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East: Foreign Investment Brings Benefits, Problems For Economies

New evidence shows that many Central and East European countries are receiving above-average amounts of foreign direct investment in relation to their size. This trend is helping to boost their economic transitions to free markets.

London, 2 December 1999 (RFE/RL) -- While foreign investment has reportedly been dropping for Russia, it has been rising for seven countries in Central and Eastern Europe.

A recent conference at the University of London looked at the latest estimates of the flow of foreign direct investment (FDI) to the region. The conference was told that FDI is playing a key role in the transformation and restructuring of former command economies, although economic performance across the region remains mixed.

The conference focused primarily on Poland, but also looked at the role of foreign investment in the other nations known as the CEE-Seven: the Czech Republic, Hungary, Slovakia, Slovenia, Bulgaria, and Romania.

Gabor Hunya, of the Vienna Institute for Comparative Economic Studies, gave an overview of investment patterns in the region:

"The largest amount of investment per capita has been attracted by Hungary, followed by Estonia, the Czech Republic and Poland. This has several reasons: one is, of course, general economic stability and openness to foreign investment."

Foreign direct investment can be beneficial to transitional countries because it brings with it knowledge of how a market economy functions; the benefit of new technologies; and access to foreign markets. Above all, Hunya says, it creates new jobs and new opportunities.

The study by Hunya suggests that the Central and Eastern European countries received about 4 percent of the global flows of investment capital in the period from 1995 to 1997, although this figure dipped to less than 3 percent in 1998. Hungary was one of the world's leading countries in attracting foreign direct investment. Even Bulgaria and Romania -- whose economies have performed poorly -- have had high FDI inflows compared with their very low levels of domestic capital formation.

The study says that FDI accounts for an average of about 8 percent of the output of goods and service worldwide, but all CEE-Seven countries had rates above that average in the later 1990s (the highest percentage was in Hungary, the lowest in Slovakia).

The largest sums of money have been invested by Germany and the United States, followed by the Netherlands. Germany has the largest share of investment in the Czech Republic. The U.S. ranks first in Poland, second in Hungary and third in the Czech Republic. Austria is also a key investor in the Czech Republic and Hungary, and is among the most important investors in its small neighbors, Slovenia and Slovakia. Other important investors in the region include Switzerland, France, Italy, and the United Kingdom.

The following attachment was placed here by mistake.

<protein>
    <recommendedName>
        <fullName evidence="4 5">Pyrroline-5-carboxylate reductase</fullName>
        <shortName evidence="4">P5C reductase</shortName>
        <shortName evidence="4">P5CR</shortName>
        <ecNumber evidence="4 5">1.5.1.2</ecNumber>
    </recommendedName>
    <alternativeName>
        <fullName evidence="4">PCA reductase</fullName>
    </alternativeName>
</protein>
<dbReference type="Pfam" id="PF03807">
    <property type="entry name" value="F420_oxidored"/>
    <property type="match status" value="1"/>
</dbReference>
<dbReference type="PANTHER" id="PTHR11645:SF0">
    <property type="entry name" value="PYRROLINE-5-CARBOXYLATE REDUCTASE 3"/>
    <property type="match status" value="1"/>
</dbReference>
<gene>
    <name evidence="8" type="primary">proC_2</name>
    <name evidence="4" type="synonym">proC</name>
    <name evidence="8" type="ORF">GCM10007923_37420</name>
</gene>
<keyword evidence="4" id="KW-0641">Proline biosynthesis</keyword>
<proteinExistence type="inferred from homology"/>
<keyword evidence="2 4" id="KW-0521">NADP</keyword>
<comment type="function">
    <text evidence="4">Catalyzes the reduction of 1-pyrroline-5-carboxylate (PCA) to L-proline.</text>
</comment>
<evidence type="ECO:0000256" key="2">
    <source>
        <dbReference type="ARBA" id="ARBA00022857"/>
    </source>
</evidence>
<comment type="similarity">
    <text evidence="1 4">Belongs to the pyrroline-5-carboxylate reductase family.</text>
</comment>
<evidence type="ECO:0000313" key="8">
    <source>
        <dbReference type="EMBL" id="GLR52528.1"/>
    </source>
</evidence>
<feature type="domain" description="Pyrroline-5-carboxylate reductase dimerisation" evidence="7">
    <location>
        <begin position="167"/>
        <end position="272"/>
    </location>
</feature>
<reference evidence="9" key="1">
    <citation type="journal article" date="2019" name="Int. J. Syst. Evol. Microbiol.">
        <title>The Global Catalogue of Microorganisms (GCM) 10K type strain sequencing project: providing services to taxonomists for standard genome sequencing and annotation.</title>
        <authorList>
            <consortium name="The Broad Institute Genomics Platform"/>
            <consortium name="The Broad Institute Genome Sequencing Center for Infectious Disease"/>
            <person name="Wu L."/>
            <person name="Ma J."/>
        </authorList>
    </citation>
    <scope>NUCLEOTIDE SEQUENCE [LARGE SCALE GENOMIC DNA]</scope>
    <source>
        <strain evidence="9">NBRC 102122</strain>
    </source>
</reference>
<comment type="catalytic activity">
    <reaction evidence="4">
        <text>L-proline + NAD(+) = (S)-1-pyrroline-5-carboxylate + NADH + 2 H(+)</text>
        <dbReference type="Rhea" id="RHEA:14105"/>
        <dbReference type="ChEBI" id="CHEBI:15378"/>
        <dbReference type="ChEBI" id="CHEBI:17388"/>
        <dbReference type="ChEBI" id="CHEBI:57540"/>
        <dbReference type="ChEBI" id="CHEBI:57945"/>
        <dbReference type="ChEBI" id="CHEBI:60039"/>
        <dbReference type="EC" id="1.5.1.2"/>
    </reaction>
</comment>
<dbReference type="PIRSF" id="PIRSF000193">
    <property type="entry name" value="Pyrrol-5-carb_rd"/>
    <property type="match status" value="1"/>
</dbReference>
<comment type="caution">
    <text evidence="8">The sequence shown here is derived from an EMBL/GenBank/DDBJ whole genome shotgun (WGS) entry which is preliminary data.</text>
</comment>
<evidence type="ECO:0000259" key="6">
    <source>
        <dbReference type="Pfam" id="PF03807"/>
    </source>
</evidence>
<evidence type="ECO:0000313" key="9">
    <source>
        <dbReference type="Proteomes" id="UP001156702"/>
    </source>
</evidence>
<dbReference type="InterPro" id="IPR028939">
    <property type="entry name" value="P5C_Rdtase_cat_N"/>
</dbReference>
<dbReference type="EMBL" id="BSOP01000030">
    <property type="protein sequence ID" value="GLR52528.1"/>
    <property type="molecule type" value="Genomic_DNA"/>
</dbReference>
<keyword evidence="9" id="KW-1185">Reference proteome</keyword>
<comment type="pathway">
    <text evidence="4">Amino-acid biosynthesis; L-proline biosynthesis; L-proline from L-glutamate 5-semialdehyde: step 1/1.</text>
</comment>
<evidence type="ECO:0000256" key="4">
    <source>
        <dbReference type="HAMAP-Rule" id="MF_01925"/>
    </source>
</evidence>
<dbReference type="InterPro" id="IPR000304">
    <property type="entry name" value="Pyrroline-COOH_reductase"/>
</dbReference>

Hungarian companies have the highest share of foreign equity capital among countries in the region. Foreign penetration in Hungary is on average double the penetration rate in Poland and three times higher than in the Czech Republic, Slovakia, and Slovenia.

But high levels of foreign equity investment can also cause problems, as economist Hunya explains:

"But, in the longer run, problems may emerge with too high a rate of foreign penetration. When [you look at] a country like Hungary, where two-thirds of industrial output is done by foreign affiliates, or about 80 percent, or even more of exports is produced by foreign affiliates, then the fortunes of whole branches of the economy and companies depends on decisions beyond the control of subsidiary areas. So they can be locked into limited technology and limited specialization, they can be prevented from penetrating new markets."

Across the region, labor productivity in firms with significant foreign equity investment is on average as much as twice as high as in domestic enterprises. These firms also pay around 20 to 30 percent higher wages than domestic companies.

Still, persuading workforces of the benefits of foreign investment can be problematic. A study by (Maria Jarosz and Piotr Kozarzewski of) the Polish Academy of Sciences, found that some Polish managers and workers feel that Germans, Americans and Russians have too much influence over the Polish economy. Workers and managers said they believed that the least "dangerous" investors were Dutch and British companies.

Another study by a British academic (Ian Hamilton) found that multinational enterprises tend to invest in countries that are on the verge of EU accession but have not yet joined the union, so as to exploit the benefits of the enlarged market from the outset. What are the problems related to foreign investment? One is that foreign owners generally expect to take their profits back home with them. The sovereignty of companies and national economic polices can be reduced with foreign ownership. And the availability of high competence jobs may shrink if decision-making centers are located abroad.

And the advantages? The conference was told that the pace of restructuring has been fastest in countries where privatization attracted significant foreign investment. More important, FDI has had a stabilizing effect on transitional economies. It has brought to the countries modern technologies, and helped them develop up-to-date industrial and export structures.